This past week, I started substitute teaching for Knox County schools. I have thought about doing this for a while, but I was honestly not sure it was for me. All I know, thus far, is teaching at the college-level. My first day was (by design, I'll say) to substitute for a half-day for the librarian at a nearby magnet elementary school, K-2nd grade. My job was to, basically, read books to 3 separate classes for 30 minutes each. When you have 25 kindergartners for 30 minutes, this translates to about 15 minutes of flat-out kid wrangling, and maybe 15 minutes of actual reading time. But, it wasn't bad at all. They were excited because I was "new" and because they love to be read to! We read from Frog and Toad, and...I mean.....who doesn't love some Frog and Toad stories? The first graders weren't that much different, but we read about Chester and the public library, and I was absolutely thrilled to find out how much they already knew about a lot of things. They knew about fiction vs. non-fiction, what a bibliography is, what an encyclopedia is, what you can do in a media room, biographies/autobiographies, and how to read a call number on the book spine. I don't know a lot about kids' learning and comprehension levels (the scene in Four Christmases when Reese Witherspoon asks why the 9-month old isn't, like, walking and taking care of herself already isn't far from my realm of child development knowledge). So, I was really surprised by how much they knew and how excited they were to always find out more. Their willingness to tell one another what they know and to ask questions in order to learn more was very comforting to me, and I thought, "You know, these kids are alright!"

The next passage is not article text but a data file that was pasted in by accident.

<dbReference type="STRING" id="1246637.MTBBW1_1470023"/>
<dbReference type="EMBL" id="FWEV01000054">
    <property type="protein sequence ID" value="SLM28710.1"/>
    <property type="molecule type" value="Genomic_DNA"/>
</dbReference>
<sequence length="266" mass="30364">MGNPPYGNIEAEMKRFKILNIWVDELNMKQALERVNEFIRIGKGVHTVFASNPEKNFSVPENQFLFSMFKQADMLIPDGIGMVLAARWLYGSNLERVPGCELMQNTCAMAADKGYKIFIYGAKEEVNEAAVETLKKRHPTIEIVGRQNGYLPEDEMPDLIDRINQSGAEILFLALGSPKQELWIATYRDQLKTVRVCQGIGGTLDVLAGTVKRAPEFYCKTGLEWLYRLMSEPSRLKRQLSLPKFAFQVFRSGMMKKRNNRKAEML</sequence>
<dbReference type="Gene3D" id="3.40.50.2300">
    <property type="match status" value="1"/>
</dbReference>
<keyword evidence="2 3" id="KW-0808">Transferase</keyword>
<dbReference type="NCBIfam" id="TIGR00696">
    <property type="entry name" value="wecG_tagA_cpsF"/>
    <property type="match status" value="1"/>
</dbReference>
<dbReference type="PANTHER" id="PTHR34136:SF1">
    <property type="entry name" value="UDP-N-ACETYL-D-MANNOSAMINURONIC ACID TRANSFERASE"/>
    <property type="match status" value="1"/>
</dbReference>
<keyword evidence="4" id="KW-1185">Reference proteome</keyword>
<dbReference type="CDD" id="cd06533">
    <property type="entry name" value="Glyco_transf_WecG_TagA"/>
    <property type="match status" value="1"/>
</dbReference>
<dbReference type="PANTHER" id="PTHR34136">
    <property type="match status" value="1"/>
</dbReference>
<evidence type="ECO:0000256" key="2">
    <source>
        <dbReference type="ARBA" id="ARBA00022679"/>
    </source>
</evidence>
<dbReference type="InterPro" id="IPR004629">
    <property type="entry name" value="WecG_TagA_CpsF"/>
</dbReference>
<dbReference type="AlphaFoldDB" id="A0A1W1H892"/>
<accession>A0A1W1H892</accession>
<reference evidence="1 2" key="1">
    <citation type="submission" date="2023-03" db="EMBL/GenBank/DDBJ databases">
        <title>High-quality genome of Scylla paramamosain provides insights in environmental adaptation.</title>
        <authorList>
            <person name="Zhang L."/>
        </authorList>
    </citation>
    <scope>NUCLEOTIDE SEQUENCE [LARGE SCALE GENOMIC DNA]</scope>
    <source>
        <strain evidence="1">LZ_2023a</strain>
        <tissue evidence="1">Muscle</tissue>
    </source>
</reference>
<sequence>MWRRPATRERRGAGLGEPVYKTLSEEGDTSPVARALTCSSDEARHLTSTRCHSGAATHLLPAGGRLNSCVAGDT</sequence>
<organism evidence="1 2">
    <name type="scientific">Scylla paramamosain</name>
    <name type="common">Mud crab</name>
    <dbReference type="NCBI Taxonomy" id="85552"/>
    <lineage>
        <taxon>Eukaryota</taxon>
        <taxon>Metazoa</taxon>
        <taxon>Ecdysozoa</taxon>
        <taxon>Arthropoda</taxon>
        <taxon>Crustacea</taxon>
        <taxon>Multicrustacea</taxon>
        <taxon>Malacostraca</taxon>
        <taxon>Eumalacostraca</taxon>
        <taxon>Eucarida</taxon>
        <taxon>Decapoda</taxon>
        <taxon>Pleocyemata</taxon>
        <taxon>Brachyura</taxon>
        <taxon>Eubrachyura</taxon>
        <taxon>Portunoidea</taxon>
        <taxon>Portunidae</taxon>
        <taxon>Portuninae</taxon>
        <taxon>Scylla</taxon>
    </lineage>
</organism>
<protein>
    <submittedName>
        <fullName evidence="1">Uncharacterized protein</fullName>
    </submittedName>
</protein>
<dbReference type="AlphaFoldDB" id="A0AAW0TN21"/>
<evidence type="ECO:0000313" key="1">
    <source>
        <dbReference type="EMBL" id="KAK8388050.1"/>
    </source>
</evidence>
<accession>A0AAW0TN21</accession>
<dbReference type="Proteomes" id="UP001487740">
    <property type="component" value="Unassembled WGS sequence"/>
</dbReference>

At the end of the day (2:30pm....woo-hoo!), I took about 20 minutes to tidy up and make sure things were neat and clean for the librarian the next morning. As I picked up books and straightened the shelves, I was pleased to see that there were some old, familiar faces smiling out at me from the rows: Nancy Drew, Sounder, A Wrinkle in Time, books by Judy Blume, books by Beverly Cleary, and....my favorite surprise of the day....City Horse, by Jack and Patricia Demuth. I remember loving this book when I was little! The story about the Tennessee Walking Horses who left TN to live in New York City as mounted police horses was so fascinating to me. Their big, gentle black heads and faces were so beautiful and I was really touched to see that book is still around, educating and entertaining children out there today.
The school where I worked that afternoon was a small school, mainly populated by the children of lower-income minorities in a remote part of urban, southeast Knoxville. I was talking to my roommate from college a few days ago (she has an MA in English, as do I) and I was commenting on how rewarding it was to see those kids so happy and excited about reading. But, what I really couldn't get out of my mind was the idea that, at what point do these little ones get "too cool for school" and lose their joy and love for reading and learning? I know some of them never do (like myself and my college roommate), but my time also teaching juniors and seniors last week at a local high school really proved that at some point -- between the age of 8 and 18 -- a certain number of students do lose their appreciation for knowledge and information. This is something that I have struggled with on the other side of age 18 (as a teacher in college), so maybe I can now help to change perhaps even one kid's impression of school and help that individual remember that, ultimately, "knowledge is power." Books are good!